Africa’s largest packaging company, Nampak, is planning on replacing its plastic beverage bottles with aluminium cans and paperboard cartons. As consumer resistance to plastic packaging increases, Nampak is trying to find more environmentally-friendly alternatives to their packaging products.
The JSE-listed company is particularly interested in using aluminium cans and cartons to bottle still and sparkling water. South Africans consume around 600 million plastic water bottles every year. While our polyethylene terephthalate (PET) recycling statistics are amongst the highest in the world, aluminium alternatives would be infinitely recyclable.
Plastic is a cheap and efficient packaging material, which is why it has become so predominant. However, plastic can only be recycled a number of times before its quality degrades beyond a usable point. Aluminium does not do this – it can be recycled over and over again.
Less plastic, more aluminium packaging
Many of South Africa’s largest suppliers and retailers have already committed to reducing their plastic usage. Pernod Ricard is planning on tackling plastic packaging waste through an eight-step plan. Pick n Pay has launched a new range of reusable shopping bags. KFC, Woolworths, Vodacom and Mars Africa have all committed to reducing their plastic output.
By using aluminium cans as an alternative to plastic bottles, particularly for water, Nampak will make use of South Africa’s high metal recycling rates. The country currently recycles around 76% of all metal packaging products. These cans are lightweight, durable and better at retaining carbonation than plastic bottles. The only downside is that aluminium cans cannot be resealed.
Cartons are sustainable
Nampak is positive about the future of paperboard cartons as a packaging material. Paper is re-emerging as a popular choice for liquid packaging. Nowadays, cartons are made from 87% renewable sources and have a recycling rate of 66% in South Africa. They are also cost-competitive.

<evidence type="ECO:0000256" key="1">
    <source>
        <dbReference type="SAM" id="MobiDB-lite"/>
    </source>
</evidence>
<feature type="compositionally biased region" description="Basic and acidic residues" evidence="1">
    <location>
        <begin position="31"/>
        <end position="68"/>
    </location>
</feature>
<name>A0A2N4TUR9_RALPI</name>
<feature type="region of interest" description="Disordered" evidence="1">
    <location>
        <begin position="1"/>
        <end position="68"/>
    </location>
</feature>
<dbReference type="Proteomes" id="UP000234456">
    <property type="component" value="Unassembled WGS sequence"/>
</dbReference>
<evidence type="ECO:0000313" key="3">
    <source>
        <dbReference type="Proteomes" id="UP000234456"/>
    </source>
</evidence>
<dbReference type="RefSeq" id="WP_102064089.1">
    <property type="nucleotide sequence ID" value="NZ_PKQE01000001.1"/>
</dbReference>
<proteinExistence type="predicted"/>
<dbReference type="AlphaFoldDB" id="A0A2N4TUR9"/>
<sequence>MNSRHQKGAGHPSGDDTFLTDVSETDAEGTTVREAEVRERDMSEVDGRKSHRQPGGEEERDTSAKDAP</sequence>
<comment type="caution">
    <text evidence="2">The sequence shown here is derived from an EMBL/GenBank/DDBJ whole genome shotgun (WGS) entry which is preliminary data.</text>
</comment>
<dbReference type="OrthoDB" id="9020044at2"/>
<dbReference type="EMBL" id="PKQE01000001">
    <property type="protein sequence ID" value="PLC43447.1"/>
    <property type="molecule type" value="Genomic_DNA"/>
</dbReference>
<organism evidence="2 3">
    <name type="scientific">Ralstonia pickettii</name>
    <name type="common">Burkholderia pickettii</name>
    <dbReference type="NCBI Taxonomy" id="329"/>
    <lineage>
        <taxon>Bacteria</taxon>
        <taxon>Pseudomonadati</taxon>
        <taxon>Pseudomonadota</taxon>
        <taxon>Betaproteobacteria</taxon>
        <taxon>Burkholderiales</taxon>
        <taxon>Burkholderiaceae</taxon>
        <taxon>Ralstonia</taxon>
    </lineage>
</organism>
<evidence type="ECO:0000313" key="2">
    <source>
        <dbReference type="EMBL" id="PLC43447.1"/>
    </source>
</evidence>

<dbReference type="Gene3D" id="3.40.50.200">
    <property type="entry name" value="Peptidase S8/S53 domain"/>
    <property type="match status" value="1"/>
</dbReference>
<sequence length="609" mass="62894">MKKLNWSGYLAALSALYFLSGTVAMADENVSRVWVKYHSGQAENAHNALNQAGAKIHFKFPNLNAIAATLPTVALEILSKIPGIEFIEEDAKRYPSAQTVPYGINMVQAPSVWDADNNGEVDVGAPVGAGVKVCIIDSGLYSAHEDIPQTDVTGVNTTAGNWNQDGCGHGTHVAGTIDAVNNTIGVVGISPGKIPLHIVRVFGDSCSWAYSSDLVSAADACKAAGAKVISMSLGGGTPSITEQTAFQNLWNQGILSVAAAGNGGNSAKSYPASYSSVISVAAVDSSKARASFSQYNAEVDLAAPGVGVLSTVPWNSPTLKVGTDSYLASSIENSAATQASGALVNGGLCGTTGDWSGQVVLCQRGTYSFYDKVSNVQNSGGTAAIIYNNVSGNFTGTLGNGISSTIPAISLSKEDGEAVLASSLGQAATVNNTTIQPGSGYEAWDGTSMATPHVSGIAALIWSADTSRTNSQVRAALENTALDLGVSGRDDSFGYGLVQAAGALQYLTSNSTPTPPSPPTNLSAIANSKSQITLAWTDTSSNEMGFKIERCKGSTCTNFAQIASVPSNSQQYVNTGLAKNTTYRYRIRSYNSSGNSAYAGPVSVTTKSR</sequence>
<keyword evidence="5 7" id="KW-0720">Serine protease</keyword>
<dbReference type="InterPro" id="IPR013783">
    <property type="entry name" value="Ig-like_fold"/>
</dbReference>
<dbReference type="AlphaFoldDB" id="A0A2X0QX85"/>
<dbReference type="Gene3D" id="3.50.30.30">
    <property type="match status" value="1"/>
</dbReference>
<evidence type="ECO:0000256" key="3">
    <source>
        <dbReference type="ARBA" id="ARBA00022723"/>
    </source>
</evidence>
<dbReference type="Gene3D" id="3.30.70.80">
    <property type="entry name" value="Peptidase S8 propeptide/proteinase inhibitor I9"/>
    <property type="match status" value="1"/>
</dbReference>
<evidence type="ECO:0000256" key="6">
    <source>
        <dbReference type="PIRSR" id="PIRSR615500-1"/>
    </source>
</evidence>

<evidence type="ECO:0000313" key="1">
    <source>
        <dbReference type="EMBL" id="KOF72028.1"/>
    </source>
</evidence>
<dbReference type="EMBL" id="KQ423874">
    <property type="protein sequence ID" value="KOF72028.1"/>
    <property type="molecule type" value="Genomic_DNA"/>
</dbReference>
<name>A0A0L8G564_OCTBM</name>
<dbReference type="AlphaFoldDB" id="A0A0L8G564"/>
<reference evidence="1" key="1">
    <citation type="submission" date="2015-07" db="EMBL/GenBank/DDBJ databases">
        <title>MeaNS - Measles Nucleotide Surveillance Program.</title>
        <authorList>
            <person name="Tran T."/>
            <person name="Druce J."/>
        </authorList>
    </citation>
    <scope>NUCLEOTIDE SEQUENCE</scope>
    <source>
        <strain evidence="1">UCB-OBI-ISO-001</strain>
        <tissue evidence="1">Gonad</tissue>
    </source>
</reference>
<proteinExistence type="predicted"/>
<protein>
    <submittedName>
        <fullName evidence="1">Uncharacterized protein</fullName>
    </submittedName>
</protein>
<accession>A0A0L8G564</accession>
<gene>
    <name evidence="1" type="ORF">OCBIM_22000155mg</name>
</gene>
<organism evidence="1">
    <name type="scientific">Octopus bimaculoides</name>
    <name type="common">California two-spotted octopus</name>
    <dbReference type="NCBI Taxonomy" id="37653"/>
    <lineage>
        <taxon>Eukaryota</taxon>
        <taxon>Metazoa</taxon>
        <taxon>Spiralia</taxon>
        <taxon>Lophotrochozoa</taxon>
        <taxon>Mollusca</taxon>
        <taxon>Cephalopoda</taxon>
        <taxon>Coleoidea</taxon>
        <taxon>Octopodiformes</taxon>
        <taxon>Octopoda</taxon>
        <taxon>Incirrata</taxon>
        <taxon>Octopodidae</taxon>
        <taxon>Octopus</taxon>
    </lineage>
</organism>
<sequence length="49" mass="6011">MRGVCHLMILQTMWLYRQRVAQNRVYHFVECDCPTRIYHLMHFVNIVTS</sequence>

Nampak has already started to supply water producers with carton packaging. The company also sees potential growth in the wine sector. However, the biggest sector for carton packaging will remain the fruit juice and dairy markets. Carton packaging is resealable, which enables liquid producers to offer their products in larger volumes.
Nampak not ditching plastics entirely
Nampak has said that it will continue to produce plastic packaging because the demand is simply too high to ignore. It has also stated that it will not sell its plastics business. Nampak is currently trying to sell its glass manufacturing company to the highest bidder.
The packaging manufacturer will try to reduce the use of plastic where possible through feasible alternatives. Some products simply still require plastic packaging – in these cases, Nampak will introduce lightweight versions made from recycled content that will improve post-consumer recyclability.
These moves by Nampak are intended to improve competitiveness and sustainability. Aluminium and carton alternatives are currently the best next step for the packaging company. In the move to reduce reliance on plastic products, consumers and manufacturers are looking for more environmentally-friendly alternatives.
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